Everything All at Once by Katrina Leno
Lottie Reeves has always struggled with anxiety, and when her beloved Aunt Helen dies, Lottie begins to fear that her own unexpected death might be waiting around every corner. Aunt Helen wasn’t a typical aunt. She was the author of the best–selling Alvin Hatter series, about siblings who discover the elixir of immortality. In her will, she leaves one last writing project—just for Lottie. It’s a series of letters, each containing mysterious instructions designed to push Lottie out of her comfort zone. Soon, Lottie’s trying some writing of her own, leaping off cliffs, and even falling for a boy she’s only just met. Then the letters reveal an extraordinary secret about the inspiration for the Alvin Hatter series. Lottie finds herself faced with an impossible choice, one that will force her to confront her greatest fear once and for all.
A Tragic Kind of Wonderful by Eric Lindstrom
For sixteen-year-old Mel Hannigan, bipolar disorder makes life unpredictable. Her latest struggle is balancing her growing feelings in a new relationship with her instinct to keep everyone at arm’s length. And when a former friend confronts Mel with the truth about the way their relationship ended, deeply buried secrets threaten to come out and upend her shaky equilibrium. As the walls of Mel’s compartmentalized world crumble, she fears the worst—that her friends will abandon her if they learn the truth about what she’s been hiding. Can Mel bring herself to risk everything to find out?
The State of Grace by Rachael Lucas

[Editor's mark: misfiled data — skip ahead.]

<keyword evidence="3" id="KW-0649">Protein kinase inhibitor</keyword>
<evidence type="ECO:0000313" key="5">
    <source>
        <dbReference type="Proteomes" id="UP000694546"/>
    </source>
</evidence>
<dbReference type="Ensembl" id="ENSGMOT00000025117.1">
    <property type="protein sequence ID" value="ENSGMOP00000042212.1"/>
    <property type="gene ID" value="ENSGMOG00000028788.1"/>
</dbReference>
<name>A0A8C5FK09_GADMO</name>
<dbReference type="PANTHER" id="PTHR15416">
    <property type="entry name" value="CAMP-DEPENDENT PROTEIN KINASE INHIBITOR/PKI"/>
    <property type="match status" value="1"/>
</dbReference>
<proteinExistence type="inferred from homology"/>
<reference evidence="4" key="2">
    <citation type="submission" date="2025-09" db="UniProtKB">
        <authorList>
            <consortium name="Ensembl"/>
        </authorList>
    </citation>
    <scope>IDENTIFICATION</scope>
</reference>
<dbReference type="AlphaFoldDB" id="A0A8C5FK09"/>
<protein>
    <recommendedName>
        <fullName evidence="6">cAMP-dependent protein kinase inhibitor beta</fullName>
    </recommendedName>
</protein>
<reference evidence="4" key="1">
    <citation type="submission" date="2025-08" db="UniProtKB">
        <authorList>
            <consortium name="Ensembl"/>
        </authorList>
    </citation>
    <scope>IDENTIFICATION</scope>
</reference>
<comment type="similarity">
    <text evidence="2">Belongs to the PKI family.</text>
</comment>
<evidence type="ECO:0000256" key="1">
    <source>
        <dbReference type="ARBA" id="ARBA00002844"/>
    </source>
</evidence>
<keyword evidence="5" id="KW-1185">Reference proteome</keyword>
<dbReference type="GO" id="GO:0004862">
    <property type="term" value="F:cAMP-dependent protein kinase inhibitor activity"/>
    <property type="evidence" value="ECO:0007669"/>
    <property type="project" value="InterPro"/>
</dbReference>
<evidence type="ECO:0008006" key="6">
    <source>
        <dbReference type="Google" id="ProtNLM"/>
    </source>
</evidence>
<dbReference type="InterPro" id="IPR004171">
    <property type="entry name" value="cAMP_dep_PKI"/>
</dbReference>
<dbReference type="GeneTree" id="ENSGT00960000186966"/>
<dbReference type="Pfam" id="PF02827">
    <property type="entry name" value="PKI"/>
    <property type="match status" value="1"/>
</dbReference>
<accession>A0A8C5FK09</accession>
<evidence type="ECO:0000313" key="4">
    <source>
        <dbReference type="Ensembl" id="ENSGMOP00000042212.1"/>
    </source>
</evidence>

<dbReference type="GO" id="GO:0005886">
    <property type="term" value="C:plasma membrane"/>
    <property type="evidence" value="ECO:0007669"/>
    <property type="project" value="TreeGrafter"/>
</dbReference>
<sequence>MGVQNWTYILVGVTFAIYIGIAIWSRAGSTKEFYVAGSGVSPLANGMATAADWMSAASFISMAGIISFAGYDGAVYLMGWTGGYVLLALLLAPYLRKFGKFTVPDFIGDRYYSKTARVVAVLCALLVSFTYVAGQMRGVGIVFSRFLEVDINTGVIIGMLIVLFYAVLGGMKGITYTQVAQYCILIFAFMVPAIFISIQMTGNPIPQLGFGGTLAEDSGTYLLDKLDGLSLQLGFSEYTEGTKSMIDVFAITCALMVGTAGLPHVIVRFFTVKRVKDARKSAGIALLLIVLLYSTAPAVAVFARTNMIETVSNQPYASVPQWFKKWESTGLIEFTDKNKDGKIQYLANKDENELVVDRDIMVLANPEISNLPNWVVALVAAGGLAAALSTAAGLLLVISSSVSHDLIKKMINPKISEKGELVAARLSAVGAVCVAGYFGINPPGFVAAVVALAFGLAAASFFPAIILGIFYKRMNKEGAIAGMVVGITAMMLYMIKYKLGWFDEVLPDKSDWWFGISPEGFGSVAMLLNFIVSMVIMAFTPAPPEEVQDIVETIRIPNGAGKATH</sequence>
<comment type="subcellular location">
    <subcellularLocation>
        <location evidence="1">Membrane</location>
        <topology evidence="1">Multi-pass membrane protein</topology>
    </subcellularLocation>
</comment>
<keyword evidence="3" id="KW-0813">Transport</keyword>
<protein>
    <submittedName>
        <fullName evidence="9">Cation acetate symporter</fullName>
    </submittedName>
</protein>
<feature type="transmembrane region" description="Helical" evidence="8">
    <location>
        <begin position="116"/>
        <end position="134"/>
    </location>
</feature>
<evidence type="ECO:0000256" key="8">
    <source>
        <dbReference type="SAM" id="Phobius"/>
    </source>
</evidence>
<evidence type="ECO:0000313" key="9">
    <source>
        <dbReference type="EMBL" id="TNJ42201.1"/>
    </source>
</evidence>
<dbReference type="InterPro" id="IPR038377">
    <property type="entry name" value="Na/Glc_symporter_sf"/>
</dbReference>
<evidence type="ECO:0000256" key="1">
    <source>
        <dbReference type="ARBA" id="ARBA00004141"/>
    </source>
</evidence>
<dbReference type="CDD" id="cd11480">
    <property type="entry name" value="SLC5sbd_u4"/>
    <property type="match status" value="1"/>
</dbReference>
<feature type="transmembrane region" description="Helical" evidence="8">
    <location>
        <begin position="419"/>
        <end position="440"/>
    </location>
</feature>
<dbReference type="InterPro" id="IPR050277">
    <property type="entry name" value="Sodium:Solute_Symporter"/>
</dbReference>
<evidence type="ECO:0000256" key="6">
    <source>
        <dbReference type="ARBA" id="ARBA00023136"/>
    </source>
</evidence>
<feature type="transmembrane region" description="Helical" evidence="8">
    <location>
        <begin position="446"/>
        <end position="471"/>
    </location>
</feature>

Sometimes I feel like everyone else was handed a copy of the rules for life and mine got lost. Grace has Asperger’s and her own way of looking at the world. She’s got a horse and a best friend who understand her, and that’s pretty much all she needs. But when Grace kisses Gabe and things start to change at home, the world doesn’t make much sense to her any more. Suddenly everything threatens to fall apart, and it’s up to Grace to fix it on her own. Whip-smart, hilarious and unapologetically honest, The State of Grace by Rachael Lucas is a heart-warming story of one girl trying to work out where she fits in, and whether she even wants to.
Ginny Moon by Benjamin Ludwig
For the first time in her life, Ginny Moon has found her “forever home”—a place where she’ll be safe and protected, with a family that will love and nurture her. It’s exactly the kind of home that all foster kids are hoping for. So why is this 14-year-old so desperate to get kidnapped by her abusive, drug-addict birth mother, Gloria, and return to a grim existence of hiding under the kitchen sink to avoid the authorities and her mother’s violent boyfriends? While Ginny is pretty much your average teenager—she plays the flute in the school band, has weekly basketball practice and studies Robert Frost poems for English class—she is autistic. And so what’s important to Ginny includes starting every day with exactly nine grapes for breakfast, Michael Jackson, bacon-pineapple pizza and, most of all, getting back to Gloria so she can take care of her baby doll.
The End of the Day by Claire North
Charlie has a new job. He gets to travel, and he meets interesting people, some of whom are actually pleased to see him. It’s good to have a friendly face, you see. At the end. But the end of all things is coming. Charlie’s boss and his three associates are riding out, and it’s Charlie’s job to go before. Sometimes he is sent as a courtesy, sometimes as a warning. He never knows which.
The Hate U Give by Angie Thomas
Sixteen-year-old Starr Carter moves between two worlds: the poor neighborhood where she lives and the fancy suburban prep school she attends. The uneasy balance between these worlds is shattered when Starr witnesses the fatal shooting of her childhood best friend Khalil at the hands of a police officer. Khalil was unarmed. Soon afterward, his death is a national headline. Some are calling him a thug, maybe even a drug dealer and a gangbanger. Protesters are taking to the streets in Khalil’s name. Some cops and the local drug lord try to intimidate Starr and her family. What everyone wants to know is: what really went down that night? And the only person alive who can answer that is Starr. But what Starr does or does not say could upend her community. It could also endanger her life.